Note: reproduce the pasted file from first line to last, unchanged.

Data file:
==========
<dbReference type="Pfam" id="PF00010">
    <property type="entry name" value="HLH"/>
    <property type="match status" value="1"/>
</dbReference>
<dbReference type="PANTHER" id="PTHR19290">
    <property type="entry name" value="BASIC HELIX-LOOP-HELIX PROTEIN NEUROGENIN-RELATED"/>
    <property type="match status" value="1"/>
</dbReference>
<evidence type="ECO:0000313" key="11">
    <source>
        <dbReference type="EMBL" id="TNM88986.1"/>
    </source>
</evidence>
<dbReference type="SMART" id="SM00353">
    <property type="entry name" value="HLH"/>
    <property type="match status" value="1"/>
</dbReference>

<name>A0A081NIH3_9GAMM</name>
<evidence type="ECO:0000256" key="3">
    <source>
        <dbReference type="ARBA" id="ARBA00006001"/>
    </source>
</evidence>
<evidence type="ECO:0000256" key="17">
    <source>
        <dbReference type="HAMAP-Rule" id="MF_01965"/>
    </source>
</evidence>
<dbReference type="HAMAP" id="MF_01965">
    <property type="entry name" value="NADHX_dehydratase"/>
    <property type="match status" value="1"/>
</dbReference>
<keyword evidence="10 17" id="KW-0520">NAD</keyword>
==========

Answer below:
<dbReference type="Pfam" id="PF00010">
    <property type="entry name" value="HLH"/>
    <property type="match status" value="1"/>
</dbReference>
<dbReference type="PANTHER" id="PTHR19290">
    <property type="entry name" value="BASIC HELIX-LOOP-HELIX PROTEIN NEUROGENIN-RELATED"/>
    <property type="match status" value="1"/>
</dbReference>
<evidence type="ECO:0000313" key="11">
    <source>
        <dbReference type="EMBL" id="TNM88986.1"/>
    </source>
</evidence>
<dbReference type="SMART" id="SM00353">
    <property type="entry name" value="HLH"/>
    <property type="match status" value="1"/>
</dbReference>

<name>A0A081NIH3_9GAMM</name>
<evidence type="ECO:0000256" key="3">
    <source>
        <dbReference type="ARBA" id="ARBA00006001"/>
    </source>
</evidence>
<evidence type="ECO:0000256" key="17">
    <source>
        <dbReference type="HAMAP-Rule" id="MF_01965"/>
    </source>
</evidence>
<dbReference type="HAMAP" id="MF_01965">
    <property type="entry name" value="NADHX_dehydratase"/>
    <property type="match status" value="1"/>
</dbReference>
<keyword evidence="10 17" id="KW-0520">NAD</keyword>